Sunday's stage in the Tour de France gave a leap in standings for guys like Andy Schleck and Cadel Evans, but looks like it spelled the end of the Tour for "Lance Factor." It's hard to come back into a race after crashing once at a bad time, but three bad crashes was just too much for even a hardened veteran like Armstrong. When all was said and done he was down over 12 minutes from the lead. It may not be impossible to come back from (considering the amazing flips in leadership during the Giro this year), but I would have to say it's unlikely. Even in his prime, Lance would have had difficulty making up that kind of time.

On the other hand, the day made for a stunning display of climbing prowess as Andy Schleck powered to the line for an impressive victory.

And who isn't happy to see Cadel Evans in Yellow? I for one am very glad to see him have the success that he has had this year after making his move to BMC. We'll see how he does from here on out.

With a couple more stages in the Alps before heading south and west there are sure to be some more fireworks before the big showdown in the Pyranees. I can't wait!

Monday, July 12, 2010

My First Taste of Superweek

Last Saturday, I got my first taste of the Point Premium Root Beer International Cycling Classic and Superweek Pro Tour (affectionately known as Superweek). I found myself in Illinois visiting the in-laws for the 4th of July and since my wife and I are now jobless vagabonds until we move to the Milwaukee area for me to start medical school I figured we may stick around through the following weekend so that I could race while we were in town.

For those of you who are unfamiliar with Superweek, it is in its 42nd year of providing high quality bicycle racing for the Milwaukee area and northern Illinois. It has been raced by up and coming pros whose names you might recognize like George Hincapie, Lance Armstrong and Tyler Farrar to name a few. So when I knew I'd be around to try my luck I couldn't pass up the chance.

The race I was in was the Mill Race Cyclery Classic in downtown Geneva, IL. Downtown Geneva is a cool little town surrounded by neighborhood with a feel like Stillwater, MN (but thankfully without "the wall" that Stillwater uses in their Nature Valley Grand Prix stage).

On race day I arrived in plenty of time to warm up and rode 8 or 9 laps of the course to get a feel for it. Turn 3 at the corner of 5th and South Streets was especially treacherous because the corner was scattered with patched pavement over a couple of water main covers and banked away from the corner. Not only that but the road narrowed from a typical residential street to a single lane. Had the pavement been in better shape, it wouldn't have been too big of an issue but as it was all the riders were eyeing it carefully and picking the best lines to try and avoid any trouble.

As I lined up to start at the intersection of 3rd and Franklin I found myself in a field of 75 Cat 4/5 riders ready to push it to the limit for every one of our 25 laps. At this point in my racing career I always expect criteriums to start off at a high pace, and this race was no exception. With the draw of great racing, a wide range of riders were in the pack from first timers to the top club riders from around the area (or even out of town). I anticipated the high starting speed and did well in the pack, but as we finished 5 laps I was still too far towards the back of the pack and having to pick my way through riders who were falling off and trying to close the gaps they were leaving. I found another rider who looked as strong or stronger than me in the same situation and hopped on his wheel. He closed a few gaps for me but began to feel the pressure as well and I was on my own again trying to chew through the peloton. After 10 laps like this I was starting to wonder if I could keep this up. Still 15 laps to go and no sign of slowing. Thankfully it was just then that the field began to need a little recovery and I found myself in mid-pack able to get some water.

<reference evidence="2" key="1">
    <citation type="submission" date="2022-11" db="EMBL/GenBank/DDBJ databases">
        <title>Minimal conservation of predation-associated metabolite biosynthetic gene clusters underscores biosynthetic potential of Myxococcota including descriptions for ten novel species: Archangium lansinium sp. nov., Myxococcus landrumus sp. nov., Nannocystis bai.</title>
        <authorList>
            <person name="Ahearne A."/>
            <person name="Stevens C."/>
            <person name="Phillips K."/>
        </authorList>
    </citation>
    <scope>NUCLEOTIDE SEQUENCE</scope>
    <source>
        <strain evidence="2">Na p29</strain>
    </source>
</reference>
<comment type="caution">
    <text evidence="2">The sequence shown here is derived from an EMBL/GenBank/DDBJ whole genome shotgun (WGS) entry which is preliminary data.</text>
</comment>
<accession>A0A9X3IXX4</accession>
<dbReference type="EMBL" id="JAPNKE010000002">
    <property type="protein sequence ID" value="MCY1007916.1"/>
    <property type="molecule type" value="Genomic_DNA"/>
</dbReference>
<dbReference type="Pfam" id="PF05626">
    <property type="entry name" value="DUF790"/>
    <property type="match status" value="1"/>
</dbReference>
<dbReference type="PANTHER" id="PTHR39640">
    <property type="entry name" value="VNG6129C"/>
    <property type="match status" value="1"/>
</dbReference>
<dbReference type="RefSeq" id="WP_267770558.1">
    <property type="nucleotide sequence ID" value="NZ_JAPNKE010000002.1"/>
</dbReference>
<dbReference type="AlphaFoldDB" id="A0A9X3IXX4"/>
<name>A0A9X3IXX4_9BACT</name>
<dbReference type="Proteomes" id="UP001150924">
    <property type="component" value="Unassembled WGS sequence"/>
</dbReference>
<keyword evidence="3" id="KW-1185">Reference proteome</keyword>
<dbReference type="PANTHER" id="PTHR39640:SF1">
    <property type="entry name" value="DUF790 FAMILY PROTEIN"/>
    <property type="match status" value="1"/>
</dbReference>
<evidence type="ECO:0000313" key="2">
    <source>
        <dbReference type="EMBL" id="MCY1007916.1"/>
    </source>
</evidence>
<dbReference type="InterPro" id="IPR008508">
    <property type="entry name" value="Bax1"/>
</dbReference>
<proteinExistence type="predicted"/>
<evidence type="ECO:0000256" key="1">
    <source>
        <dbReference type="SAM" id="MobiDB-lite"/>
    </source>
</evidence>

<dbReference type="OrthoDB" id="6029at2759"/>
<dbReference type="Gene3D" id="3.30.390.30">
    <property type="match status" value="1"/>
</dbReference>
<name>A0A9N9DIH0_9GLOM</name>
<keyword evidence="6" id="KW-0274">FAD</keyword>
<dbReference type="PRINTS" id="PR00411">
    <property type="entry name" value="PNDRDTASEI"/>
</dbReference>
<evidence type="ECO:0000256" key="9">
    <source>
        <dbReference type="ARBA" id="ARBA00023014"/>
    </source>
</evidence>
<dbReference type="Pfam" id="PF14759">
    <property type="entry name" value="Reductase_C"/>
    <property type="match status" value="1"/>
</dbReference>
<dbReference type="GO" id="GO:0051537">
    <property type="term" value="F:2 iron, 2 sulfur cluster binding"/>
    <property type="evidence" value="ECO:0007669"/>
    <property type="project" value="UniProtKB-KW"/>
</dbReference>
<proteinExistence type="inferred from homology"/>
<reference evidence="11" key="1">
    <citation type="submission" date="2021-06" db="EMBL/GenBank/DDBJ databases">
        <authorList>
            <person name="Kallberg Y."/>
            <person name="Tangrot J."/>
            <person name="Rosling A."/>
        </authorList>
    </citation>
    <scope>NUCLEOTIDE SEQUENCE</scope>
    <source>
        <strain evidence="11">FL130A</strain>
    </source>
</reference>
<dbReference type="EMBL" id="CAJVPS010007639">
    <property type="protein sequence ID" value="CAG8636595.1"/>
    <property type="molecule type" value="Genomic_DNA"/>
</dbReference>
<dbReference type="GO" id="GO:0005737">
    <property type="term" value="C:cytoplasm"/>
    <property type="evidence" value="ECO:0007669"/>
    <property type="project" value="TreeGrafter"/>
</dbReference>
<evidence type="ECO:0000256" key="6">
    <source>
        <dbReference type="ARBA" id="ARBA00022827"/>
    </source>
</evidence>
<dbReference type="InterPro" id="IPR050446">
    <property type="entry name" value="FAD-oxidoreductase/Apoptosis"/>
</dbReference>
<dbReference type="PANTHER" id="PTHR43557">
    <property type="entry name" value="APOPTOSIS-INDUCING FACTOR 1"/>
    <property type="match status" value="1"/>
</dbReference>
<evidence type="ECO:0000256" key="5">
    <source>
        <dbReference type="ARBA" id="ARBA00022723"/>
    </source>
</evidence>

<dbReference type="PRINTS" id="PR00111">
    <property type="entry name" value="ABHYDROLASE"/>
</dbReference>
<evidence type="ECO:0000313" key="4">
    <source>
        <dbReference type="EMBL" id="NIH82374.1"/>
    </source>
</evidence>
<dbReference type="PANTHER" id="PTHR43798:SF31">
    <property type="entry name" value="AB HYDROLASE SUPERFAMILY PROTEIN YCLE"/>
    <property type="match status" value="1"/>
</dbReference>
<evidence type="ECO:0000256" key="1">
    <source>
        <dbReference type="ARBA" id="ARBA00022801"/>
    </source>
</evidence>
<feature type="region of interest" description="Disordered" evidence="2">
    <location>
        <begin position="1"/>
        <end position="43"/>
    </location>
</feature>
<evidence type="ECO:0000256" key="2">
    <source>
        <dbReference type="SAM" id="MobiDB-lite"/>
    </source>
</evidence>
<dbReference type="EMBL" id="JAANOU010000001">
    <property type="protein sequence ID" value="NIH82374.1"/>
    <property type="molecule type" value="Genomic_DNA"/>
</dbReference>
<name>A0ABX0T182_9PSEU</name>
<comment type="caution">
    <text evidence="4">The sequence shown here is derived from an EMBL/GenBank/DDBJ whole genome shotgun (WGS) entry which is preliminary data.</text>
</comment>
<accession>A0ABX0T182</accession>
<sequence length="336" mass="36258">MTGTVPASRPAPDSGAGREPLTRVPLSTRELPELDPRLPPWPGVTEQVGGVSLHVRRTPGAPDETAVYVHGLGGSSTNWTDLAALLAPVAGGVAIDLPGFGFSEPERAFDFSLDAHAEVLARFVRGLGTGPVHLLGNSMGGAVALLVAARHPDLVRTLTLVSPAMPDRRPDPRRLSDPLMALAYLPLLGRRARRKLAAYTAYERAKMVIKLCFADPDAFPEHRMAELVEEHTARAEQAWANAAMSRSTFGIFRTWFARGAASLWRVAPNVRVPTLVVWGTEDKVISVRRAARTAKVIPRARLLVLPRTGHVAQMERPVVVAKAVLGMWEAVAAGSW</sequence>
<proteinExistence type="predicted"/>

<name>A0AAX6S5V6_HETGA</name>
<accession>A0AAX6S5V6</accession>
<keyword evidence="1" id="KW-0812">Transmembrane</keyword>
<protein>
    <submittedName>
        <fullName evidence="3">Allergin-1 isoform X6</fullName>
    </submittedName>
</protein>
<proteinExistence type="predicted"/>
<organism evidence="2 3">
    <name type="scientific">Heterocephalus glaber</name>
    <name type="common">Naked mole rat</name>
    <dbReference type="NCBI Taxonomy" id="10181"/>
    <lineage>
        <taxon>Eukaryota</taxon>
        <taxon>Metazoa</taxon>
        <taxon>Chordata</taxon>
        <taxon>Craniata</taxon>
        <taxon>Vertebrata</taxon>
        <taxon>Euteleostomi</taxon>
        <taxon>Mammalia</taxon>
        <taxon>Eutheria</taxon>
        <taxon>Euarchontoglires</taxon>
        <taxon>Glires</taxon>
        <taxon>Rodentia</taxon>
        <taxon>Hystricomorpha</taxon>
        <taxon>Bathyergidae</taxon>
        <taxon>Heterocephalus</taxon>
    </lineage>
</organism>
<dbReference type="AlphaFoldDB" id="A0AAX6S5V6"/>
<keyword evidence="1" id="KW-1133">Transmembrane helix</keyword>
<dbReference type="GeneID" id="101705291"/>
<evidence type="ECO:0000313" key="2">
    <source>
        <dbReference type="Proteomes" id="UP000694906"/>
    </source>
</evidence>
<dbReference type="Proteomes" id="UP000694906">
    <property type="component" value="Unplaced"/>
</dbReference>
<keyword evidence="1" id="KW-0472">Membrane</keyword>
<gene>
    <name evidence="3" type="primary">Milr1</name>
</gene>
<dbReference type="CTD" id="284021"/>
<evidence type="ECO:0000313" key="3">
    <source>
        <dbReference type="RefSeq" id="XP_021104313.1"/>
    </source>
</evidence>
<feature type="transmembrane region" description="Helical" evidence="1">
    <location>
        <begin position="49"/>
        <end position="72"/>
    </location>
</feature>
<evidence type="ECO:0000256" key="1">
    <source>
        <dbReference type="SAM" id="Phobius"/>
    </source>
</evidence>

Then we were off again. Somewhere around this point a rider in front of me went down in the second to last corner after a flat. Thankfully, his momentum took him to the outside of the turn and the rest of us were unaffected. Around 10 laps to go I was hurting again, but knew that I could make it to the end. Two laps later after a rider in front of me tossed his chain going through the treacherous corner I was slowly fading of the back. The rider had been just a few riders in front of me on the narrow section of one lane road. It wouldn't have been too much of a problem except for that those of us behind him had to slow down before making the turn around corner 4 and going up 6th street and going up 6th street really means going up. The hill wasn't too steep but it was significant enough that it was the place to make a move or be dropped if you weren't ready. I don't know how many of us fell off at that point, but I wasn't the only one. I fought as hard as I could to close the gap, but by the end of the lap I knew I'd likely be finishing alone.

However, as luck would have it, I didn't have to finish on my own. With 6 laps to go 5 other riders pulled up alongside me just before making the final turn south onto 3rd st and told me to hop on and share the work. I sat through as the front two riders pulled and had enough recovery to do my share. We worked together for the next few laps and could see that we were slowly making up distance on the peloton. With 4 laps to go we saw them go around the bend to the right at 6th and Campbell and hope began welling up in me. We rounded the corner and were suprised to see a pile of 15 or so riders in the middle of the straight on the right side of the road. I'm not really sure what happened, but suddenly I though "we could be back in this." I moved to the front and did a long pull before trading with the rider behind me. With only 2 more laps our little group had been whittled down to just three of us.